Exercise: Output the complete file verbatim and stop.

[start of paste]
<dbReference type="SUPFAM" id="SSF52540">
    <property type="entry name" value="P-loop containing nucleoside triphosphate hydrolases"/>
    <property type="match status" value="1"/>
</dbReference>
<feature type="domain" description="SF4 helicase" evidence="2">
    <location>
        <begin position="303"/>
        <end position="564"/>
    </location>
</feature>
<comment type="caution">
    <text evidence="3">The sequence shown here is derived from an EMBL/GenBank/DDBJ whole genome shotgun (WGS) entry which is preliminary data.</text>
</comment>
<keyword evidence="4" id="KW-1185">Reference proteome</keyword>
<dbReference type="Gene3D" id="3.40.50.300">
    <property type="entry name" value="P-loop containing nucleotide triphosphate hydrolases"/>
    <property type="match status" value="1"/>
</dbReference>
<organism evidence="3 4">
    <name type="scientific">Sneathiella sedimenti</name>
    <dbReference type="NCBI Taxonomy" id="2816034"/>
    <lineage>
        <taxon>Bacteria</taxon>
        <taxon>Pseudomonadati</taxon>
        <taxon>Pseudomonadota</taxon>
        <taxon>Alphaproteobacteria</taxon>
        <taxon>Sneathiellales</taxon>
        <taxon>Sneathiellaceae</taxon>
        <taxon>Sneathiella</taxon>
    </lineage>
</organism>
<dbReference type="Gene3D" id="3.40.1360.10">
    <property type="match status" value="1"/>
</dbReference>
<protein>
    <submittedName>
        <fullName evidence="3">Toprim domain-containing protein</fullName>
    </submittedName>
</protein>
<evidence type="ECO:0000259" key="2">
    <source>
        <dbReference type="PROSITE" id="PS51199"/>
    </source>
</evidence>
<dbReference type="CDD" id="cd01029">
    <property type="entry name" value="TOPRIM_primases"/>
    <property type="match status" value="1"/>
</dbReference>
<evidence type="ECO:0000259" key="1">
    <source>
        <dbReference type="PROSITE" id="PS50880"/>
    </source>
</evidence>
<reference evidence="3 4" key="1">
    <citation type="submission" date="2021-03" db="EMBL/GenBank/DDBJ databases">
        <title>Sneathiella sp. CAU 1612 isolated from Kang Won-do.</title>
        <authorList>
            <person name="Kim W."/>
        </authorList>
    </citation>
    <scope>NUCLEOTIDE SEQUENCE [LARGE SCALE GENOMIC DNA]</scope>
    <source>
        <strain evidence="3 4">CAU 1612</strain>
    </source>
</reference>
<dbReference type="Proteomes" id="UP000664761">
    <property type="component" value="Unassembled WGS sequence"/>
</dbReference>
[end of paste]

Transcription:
<dbReference type="SUPFAM" id="SSF52540">
    <property type="entry name" value="P-loop containing nucleoside triphosphate hydrolases"/>
    <property type="match status" value="1"/>
</dbReference>
<feature type="domain" description="SF4 helicase" evidence="2">
    <location>
        <begin position="303"/>
        <end position="564"/>
    </location>
</feature>
<comment type="caution">
    <text evidence="3">The sequence shown here is derived from an EMBL/GenBank/DDBJ whole genome shotgun (WGS) entry which is preliminary data.</text>
</comment>
<keyword evidence="4" id="KW-1185">Reference proteome</keyword>
<dbReference type="Gene3D" id="3.40.50.300">
    <property type="entry name" value="P-loop containing nucleotide triphosphate hydrolases"/>
    <property type="match status" value="1"/>
</dbReference>
<organism evidence="3 4">
    <name type="scientific">Sneathiella sedimenti</name>
    <dbReference type="NCBI Taxonomy" id="2816034"/>
    <lineage>
        <taxon>Bacteria</taxon>
        <taxon>Pseudomonadati</taxon>
        <taxon>Pseudomonadota</taxon>
        <taxon>Alphaproteobacteria</taxon>
        <taxon>Sneathiellales</taxon>
        <taxon>Sneathiellaceae</taxon>
        <taxon>Sneathiella</taxon>
    </lineage>
</organism>
<dbReference type="Gene3D" id="3.40.1360.10">
    <property type="match status" value="1"/>
</dbReference>
<protein>
    <submittedName>
        <fullName evidence="3">Toprim domain-containing protein</fullName>
    </submittedName>
</protein>
<evidence type="ECO:0000259" key="2">
    <source>
        <dbReference type="PROSITE" id="PS51199"/>
    </source>
</evidence>
<dbReference type="CDD" id="cd01029">
    <property type="entry name" value="TOPRIM_primases"/>
    <property type="match status" value="1"/>
</dbReference>
<evidence type="ECO:0000259" key="1">
    <source>
        <dbReference type="PROSITE" id="PS50880"/>
    </source>
</evidence>
<reference evidence="3 4" key="1">
    <citation type="submission" date="2021-03" db="EMBL/GenBank/DDBJ databases">
        <title>Sneathiella sp. CAU 1612 isolated from Kang Won-do.</title>
        <authorList>
            <person name="Kim W."/>
        </authorList>
    </citation>
    <scope>NUCLEOTIDE SEQUENCE [LARGE SCALE GENOMIC DNA]</scope>
    <source>
        <strain evidence="3 4">CAU 1612</strain>
    </source>
</reference>
<dbReference type="Proteomes" id="UP000664761">
    <property type="component" value="Unassembled WGS sequence"/>
</dbReference>